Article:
A year later, a funding pool of $10,000 was set aside – a large amount of money at the time for the family-run business.

“It was indeed a bit stressful for us to set aside the money, but I thought as an individual, you should do something for the society anyway… we are less wealthy than many others, but we can do our bit to help. And I personally feel it’s meaningful,” Mr Lam said.

A decade on, his passion for education – and belief that it should be an opportunity for all – is still going strong.

The scholarship is open to all tertiary students, local or international, regardless of nationality, income level or fields of study.

“I thought of opening the scholarship to only international students, but then I felt everyone should be equal here…we have come to live as part of the society here, so we want to support its university students, no matter whether they’re local or international.”

Mr Lam hopes the scholarship can act as a touchstone that tests students’ academic achievements and community contribution, and encourages applicants to perform better and try for the awards again and again.

Through the scholarship, he wants young people to know just how lucky they are to grow up with material abundance and social stability, and that they should make the most of it.

“Every individual has his or her own power to influence the society to different extents. Many successful youths come from societies and communities that value and support them. They have responsibilities to do something in return.”

Particularly for students from developing countries where living standards have risen enormously in recent decades, he doesn’t want them to take the good life for granted.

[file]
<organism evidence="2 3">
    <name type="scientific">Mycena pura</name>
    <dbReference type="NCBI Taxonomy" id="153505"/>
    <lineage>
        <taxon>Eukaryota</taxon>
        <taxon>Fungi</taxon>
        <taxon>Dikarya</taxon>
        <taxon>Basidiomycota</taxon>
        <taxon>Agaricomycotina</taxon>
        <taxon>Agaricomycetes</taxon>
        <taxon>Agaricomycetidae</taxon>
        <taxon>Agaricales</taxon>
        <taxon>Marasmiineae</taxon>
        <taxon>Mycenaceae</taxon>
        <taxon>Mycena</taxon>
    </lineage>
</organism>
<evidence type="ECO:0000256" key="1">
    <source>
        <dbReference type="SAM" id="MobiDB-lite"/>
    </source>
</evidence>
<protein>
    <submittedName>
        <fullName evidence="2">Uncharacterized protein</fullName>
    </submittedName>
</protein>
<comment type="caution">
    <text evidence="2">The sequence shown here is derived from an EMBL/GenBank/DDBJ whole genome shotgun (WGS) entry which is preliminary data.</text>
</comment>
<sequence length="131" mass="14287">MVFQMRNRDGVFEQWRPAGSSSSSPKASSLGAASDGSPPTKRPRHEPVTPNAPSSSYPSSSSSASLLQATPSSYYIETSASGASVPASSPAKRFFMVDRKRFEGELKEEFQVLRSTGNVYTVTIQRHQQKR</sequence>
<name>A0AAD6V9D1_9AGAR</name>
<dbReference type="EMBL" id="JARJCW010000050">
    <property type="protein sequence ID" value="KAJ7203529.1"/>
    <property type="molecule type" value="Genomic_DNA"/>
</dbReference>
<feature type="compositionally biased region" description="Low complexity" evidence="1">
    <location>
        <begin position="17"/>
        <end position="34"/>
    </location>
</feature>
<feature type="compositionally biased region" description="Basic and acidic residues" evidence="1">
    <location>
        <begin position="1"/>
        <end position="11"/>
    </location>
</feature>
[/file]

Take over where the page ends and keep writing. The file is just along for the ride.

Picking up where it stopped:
“Families and parents may look after you now, but eventually you will have to earn your living in society. You can’t predict changes in the social environment and in your future life, but if you seize the present time and devote yourselves to learning and practicing, the knowledge and skills you obtain will stay with you for life and prepare you for unexpected challenges,” he said.

Mr and Mrs Lam inside their restaurant. Photo: Megan Ong

He believes dedication to community improvement is also indispensable to individual success, and that is what the scholarship recognises in addition to academic achievement.

“Every individual has his or her own power to influence the society to different extents. Many successful youths come from societies and communities that value and support them. They have responsibilities to do something in return.”

Mr Lam referred to the old Chinese saying that “growing up in happiness, one fails to appreciate it”. For him, funding the scholarship is a way of reminding the younger generation of the opportunities available to them, and fostering their academic excellence and community contribution.

Committed to continue funding the scholarship, Mr Lam said he would welcome other interested in working together to support promising youths in the Australian society.

“As long as Mekong still has the ability (to provide the fund), I will definitely keep it on…we have received all sorts of help including co-funding held by many others throughout the years. It would be great to see more people joining us, no matter how much support they can offer.”